As soon as the blood, containing e.g. glucose, reaches the ER 26, the glucose will start reacting with the enzyme, thereby evolving heat of reaction. The enzyme reaction is a very rapid process. Other components in the blood, such as various cells, trombocytes and proteins having a tendency to adsorb to the material inside the reactor, will begin to adsorb. The latter process is however a slow process compared to the diffusion controlled enzyme reaction. The small glucose molecules diffuse very much faster than the macromolecules and other macro components in the blood.
The thermistor 32 at the output end of the ER 26 will experience a rise in temperature caused by the enzyme reaction occurring in the reactor (at this time the entire sample preferably should have entered the reactor, although this is not absolutely necessary, as will be discussed below).
In the present embodiment the temperature increase sensed by thermistor 32 is transmitted to the control unit which is programmed to respond to an increase in the temperature signal to issue a INCREASE BUFFER FLOW RATE command to the pump 10 to increase the rate of flow of the buffer by 5-100%, preferably by 10-50%, most preferably by 15-30%.
By balancing the flow rates, i.e. defining a suitable ratio between background flow rate and increased flow rate, it is possible to create a situation where larger components, such as cells, proteins etc, are washed away before they have had an opportunity to adsorb on the active surfaces inside the ER 26, and at the same time allow the smaller molecules of interest sufficient time to react with the enzyme to such an extent that it is possible to detect the reaction.
This balancing of flow ratios within the given limits is made by straight forward routine experimentation for a given system, and is easily done by the skilled man.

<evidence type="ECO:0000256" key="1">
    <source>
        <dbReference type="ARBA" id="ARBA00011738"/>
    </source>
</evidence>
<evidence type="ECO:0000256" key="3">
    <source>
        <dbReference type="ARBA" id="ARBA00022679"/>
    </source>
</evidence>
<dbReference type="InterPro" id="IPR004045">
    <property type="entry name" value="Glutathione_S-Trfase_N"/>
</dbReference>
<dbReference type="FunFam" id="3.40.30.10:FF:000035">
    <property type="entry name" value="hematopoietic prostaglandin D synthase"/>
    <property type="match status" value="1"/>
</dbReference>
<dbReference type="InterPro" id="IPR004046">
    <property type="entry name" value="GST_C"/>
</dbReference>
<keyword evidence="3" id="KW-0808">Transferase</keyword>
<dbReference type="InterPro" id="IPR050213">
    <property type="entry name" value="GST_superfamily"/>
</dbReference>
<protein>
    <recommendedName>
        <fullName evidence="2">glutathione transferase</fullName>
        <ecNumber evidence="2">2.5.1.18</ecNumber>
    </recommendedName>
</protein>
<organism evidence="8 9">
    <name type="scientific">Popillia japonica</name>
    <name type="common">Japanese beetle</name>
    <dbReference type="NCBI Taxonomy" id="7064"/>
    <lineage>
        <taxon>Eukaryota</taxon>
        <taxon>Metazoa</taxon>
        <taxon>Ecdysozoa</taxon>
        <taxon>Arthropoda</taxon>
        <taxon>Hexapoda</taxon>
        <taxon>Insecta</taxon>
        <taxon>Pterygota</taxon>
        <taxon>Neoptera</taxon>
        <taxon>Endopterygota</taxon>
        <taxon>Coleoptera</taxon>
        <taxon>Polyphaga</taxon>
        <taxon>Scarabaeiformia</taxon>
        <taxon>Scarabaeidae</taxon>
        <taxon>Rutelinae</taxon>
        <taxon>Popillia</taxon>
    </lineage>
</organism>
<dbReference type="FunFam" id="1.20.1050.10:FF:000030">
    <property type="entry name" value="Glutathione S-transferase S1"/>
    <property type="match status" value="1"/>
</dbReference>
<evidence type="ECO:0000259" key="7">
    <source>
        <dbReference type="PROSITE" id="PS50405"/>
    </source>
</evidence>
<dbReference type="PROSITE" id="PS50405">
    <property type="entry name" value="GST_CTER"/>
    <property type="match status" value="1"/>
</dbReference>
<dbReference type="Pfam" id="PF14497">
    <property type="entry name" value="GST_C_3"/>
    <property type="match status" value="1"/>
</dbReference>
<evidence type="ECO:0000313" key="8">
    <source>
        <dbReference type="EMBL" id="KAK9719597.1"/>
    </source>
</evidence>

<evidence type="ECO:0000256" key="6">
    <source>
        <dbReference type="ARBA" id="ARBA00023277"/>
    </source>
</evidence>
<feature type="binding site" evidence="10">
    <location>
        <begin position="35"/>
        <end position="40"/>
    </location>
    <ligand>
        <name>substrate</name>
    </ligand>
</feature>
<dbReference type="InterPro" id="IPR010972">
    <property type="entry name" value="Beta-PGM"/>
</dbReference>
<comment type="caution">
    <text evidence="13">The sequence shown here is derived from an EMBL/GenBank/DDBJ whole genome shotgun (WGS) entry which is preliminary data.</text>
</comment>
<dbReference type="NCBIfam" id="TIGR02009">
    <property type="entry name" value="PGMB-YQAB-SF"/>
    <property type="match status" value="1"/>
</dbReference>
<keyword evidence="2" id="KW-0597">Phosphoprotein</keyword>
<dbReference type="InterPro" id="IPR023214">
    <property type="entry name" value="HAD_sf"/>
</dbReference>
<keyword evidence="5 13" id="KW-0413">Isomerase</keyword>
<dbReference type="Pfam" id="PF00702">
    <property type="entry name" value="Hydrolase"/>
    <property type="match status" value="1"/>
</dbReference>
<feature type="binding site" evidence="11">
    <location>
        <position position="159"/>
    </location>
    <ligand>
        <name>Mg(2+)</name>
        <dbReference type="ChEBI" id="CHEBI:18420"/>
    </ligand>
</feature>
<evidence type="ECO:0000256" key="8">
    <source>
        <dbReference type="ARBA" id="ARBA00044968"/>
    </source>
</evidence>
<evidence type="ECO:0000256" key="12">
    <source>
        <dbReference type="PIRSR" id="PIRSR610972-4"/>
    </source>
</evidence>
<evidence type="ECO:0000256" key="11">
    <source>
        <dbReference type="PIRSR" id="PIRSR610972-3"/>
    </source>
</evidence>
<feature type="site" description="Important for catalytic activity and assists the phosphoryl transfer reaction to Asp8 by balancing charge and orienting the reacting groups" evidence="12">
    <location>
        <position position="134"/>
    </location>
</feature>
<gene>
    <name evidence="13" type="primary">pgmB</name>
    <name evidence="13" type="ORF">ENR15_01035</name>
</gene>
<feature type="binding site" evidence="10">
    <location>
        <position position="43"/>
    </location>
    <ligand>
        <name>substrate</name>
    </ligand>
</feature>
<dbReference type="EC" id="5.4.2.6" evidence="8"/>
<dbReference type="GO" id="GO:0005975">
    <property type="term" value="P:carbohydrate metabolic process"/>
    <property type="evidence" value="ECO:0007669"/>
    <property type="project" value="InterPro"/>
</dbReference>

In an alternative embodiment it may be sufficient if only a fraction of the sample has entered the reactor. In this case the detection of signal onset is not used for triggering. Instead a certain time is determined empirically, namely the time it takes for the sample to just about reach the reactor after injection into the background flow. This time is then programmed into the control unit and used as a starting point for increaseded flow. This time can of course be selected such that different fractions of sample enter the reactor. It should be noted that if only a very minor fraction has entered when increaseded flow is initiated, the signal will be low; however, in most cases the entire sample will have reached the reactor by virtue of the void volume of the reactor being substantially larger than the sample volume.
It could also be possible to wait a short time, such as up to 5 seconds, after the sample completely has entered the reactor, i.e. after the detection by thermistor 32, before increasing the flow. Thus, in fact there is a time interval during which increased flow can be performed. The actual set of parameters has to be found empirically for each individual system, and the skilled man will be able to find these parameters without inventive work.
The flow pulse at the higher flow rate is maintained until a preselected signal value from the reaction response has been recorded, e.g. a peak maximum, and at this point the flow will be decreased by a RETURN TO NORMAL FLOW command to the pump 10, thereby stopping the additional flow of buffer solution. The duration of the pulse of increased flow rate may be 10-60 s, preferably 20-40 s.
Temperature fluctuations may be eliminated by thermostating the system, e.g. having the ER 26 immersed in a controlled temperature bath.
When it is desired to make a measurement, the operator may select a INJECT command from a menu, or the computer may be programmed to issue the command at a preselected point in time. This command will set the valve such that the flow of sample (blood) is diverted into the buffer flow, for a time sufficient to inject the desired sample volume, i.e. 10 μl. Then, the valve is reset to normal mode, i.e. the blood is discharged as waste.